CAIRO: Achieving sustainable development will require coordination between the private and local sectors, as well as awareness of its economic benefits, according a number of industries and government officials.
On Monday, the Sustainable Developments Exhibition and Conference (SDEC) kicked off in Cairo for two days, during which several companies are able to share their expertise and challenges facing sustainability in Egypt.
“I believe Egypt is a fertile ground for sustainable development,” said Ayman el-Sheheimy, Segment Manager of Grundfos Egypt, a multinational manufacturer of pumps and water application systems, adding that challenges include “primitive feasibility studies.”
He noted that the government focuses on the initial cost, and might turn away if it is too high, in addition to shunning modern and complicated technologies due to “lack of trained labor” on their maintenance.
Yassir Nagi, the manager director of Wilo Egypt Company that is specialized in manufacturing of water pumps, told The Cairo Post both “knowledge and awareness” are the two major challenges facing Egypt regarding sustainability.
“We need to bridge the gap between the information that we are getting from multinational companies and try to foster it into our society,” Nagi said, adding that raising awareness of the economic benefit of sustainability will push citizens to “really jump into [the field,] and make use of it as much as possible.”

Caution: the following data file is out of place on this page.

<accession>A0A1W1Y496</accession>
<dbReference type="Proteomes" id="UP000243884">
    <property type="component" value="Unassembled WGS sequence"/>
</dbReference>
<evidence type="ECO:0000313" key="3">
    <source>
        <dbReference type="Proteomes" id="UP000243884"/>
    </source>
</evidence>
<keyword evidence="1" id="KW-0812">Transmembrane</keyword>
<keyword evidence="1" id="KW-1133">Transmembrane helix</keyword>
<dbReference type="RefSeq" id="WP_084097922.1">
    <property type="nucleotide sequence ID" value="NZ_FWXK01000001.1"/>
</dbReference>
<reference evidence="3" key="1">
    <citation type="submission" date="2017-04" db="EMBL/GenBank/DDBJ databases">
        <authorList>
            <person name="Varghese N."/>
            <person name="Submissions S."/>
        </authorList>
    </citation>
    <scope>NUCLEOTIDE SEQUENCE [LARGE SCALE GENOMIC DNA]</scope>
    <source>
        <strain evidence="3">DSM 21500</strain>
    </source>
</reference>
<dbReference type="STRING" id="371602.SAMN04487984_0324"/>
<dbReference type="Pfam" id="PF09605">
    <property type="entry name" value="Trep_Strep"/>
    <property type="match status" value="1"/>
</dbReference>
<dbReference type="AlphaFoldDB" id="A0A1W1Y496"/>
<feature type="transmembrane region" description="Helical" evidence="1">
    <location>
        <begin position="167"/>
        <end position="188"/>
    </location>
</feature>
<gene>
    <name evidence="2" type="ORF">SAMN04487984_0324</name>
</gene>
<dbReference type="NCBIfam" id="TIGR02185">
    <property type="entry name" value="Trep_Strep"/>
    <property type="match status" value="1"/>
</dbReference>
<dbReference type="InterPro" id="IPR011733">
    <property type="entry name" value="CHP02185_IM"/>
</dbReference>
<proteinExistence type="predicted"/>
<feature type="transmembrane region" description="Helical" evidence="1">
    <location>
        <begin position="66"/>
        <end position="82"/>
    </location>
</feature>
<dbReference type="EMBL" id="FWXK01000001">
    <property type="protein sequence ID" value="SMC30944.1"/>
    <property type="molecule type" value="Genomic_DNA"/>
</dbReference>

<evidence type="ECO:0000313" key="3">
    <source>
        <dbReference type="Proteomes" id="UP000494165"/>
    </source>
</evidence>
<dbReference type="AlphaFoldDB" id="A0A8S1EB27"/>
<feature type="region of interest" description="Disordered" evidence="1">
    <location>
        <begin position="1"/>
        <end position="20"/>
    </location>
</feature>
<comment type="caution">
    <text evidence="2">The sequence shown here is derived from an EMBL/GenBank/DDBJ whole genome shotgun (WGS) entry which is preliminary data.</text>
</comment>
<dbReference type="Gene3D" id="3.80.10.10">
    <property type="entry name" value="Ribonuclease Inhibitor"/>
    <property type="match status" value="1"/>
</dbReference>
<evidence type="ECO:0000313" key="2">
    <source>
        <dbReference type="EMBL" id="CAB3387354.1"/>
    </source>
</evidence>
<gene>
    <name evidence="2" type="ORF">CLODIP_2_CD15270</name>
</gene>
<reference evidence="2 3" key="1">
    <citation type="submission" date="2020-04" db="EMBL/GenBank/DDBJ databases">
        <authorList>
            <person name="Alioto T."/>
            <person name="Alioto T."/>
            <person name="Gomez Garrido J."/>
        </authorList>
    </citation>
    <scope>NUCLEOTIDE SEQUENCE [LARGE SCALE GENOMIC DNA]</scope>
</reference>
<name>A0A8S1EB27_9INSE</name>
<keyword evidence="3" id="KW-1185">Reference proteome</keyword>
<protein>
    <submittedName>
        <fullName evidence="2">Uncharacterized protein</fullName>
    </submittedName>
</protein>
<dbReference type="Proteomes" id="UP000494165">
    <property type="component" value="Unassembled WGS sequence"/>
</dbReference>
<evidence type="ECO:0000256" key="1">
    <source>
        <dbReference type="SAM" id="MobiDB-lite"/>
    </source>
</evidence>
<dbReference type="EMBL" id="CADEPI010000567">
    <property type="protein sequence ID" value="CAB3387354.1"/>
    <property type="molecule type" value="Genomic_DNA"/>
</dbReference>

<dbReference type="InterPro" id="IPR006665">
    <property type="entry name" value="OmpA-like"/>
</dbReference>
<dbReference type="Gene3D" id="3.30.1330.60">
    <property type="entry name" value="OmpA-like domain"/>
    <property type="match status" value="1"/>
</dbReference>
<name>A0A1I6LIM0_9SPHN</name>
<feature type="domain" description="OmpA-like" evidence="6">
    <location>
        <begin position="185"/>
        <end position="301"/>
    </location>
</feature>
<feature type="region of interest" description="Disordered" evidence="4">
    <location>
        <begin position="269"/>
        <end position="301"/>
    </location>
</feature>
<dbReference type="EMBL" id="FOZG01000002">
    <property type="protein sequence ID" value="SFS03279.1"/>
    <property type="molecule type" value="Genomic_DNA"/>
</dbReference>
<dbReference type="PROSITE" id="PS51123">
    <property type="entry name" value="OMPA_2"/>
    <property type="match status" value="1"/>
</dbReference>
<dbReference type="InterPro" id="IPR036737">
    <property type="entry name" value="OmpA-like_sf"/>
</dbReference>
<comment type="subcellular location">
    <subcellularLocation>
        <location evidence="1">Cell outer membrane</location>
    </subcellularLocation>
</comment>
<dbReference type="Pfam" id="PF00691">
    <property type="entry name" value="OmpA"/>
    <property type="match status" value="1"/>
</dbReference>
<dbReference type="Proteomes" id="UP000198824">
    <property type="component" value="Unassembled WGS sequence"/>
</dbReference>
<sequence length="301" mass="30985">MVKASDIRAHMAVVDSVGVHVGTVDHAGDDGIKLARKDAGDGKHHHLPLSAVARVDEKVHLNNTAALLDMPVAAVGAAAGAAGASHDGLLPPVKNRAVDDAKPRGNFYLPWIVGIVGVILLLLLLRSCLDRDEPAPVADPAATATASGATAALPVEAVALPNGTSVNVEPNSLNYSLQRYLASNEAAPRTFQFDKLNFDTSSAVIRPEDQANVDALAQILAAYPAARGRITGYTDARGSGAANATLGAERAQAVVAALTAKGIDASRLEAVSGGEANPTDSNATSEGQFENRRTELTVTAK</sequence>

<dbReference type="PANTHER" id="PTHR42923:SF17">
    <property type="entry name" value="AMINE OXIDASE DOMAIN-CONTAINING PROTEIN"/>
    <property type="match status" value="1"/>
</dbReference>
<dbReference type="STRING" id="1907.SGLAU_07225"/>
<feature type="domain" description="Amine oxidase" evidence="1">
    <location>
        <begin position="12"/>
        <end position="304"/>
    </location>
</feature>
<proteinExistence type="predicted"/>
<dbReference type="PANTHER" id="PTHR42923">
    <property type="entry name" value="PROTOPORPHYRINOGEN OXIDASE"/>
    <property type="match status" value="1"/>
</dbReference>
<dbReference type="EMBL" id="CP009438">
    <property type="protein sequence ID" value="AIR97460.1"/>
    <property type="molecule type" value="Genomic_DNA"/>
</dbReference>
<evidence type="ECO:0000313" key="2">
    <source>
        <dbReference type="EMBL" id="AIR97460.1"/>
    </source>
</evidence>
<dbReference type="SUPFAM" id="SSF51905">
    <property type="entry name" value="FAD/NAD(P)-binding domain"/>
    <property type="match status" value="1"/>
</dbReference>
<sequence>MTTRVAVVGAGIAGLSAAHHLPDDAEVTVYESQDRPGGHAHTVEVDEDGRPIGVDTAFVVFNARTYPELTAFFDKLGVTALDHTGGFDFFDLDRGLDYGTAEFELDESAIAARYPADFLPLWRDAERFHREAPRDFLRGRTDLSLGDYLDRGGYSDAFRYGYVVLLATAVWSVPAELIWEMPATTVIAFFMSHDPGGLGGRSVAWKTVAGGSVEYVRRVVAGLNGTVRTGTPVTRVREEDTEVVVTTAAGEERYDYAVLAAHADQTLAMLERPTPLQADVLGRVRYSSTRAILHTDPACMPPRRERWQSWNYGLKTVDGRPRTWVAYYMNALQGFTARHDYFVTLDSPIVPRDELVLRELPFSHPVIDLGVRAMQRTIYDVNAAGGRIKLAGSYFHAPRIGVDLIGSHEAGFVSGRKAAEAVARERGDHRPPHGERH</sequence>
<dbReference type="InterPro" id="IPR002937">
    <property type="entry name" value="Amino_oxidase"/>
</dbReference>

Nagi also stressed coordination between the government and the private sector as a “must” to achieve a win-win situation, noting that “the private sector has the knowledge but cannot win alone.”
On the sidelines of the conference, Assistant Minister of Environment for sustainable development Yasmine Fouad told The Cairo Post that implementing real sustainability requires engaging the private sector and civil society into the process.
Arjan Calis, global business development manager for the Wilo’s headquarters in Germany, also explained that to perceive a better understanding of sustainable development, a longer term should be considered rather than a shorter term, no matter how much the initial cost is, he stated to The Cairo Post.
Other companies spotlighted the importance of empowering youth to take part in the implementation of the government’s goals to achieve sustainability.
Khaled Abdel Rahman, the CEO of Elite Environment Energy, a company proposing solutions to manage waste, told The Cairo Post that youths can play a very essential role if employed by the government to do the collection and recycling of waste.
Abdel Rahman said that his company has proposed a project to place certain machines at supply offices, which estimated at 27,000 bureaus across the country, in which citizens put their excess plastics, cans and oil, and in return they could gain “points” through which they take subsidized items.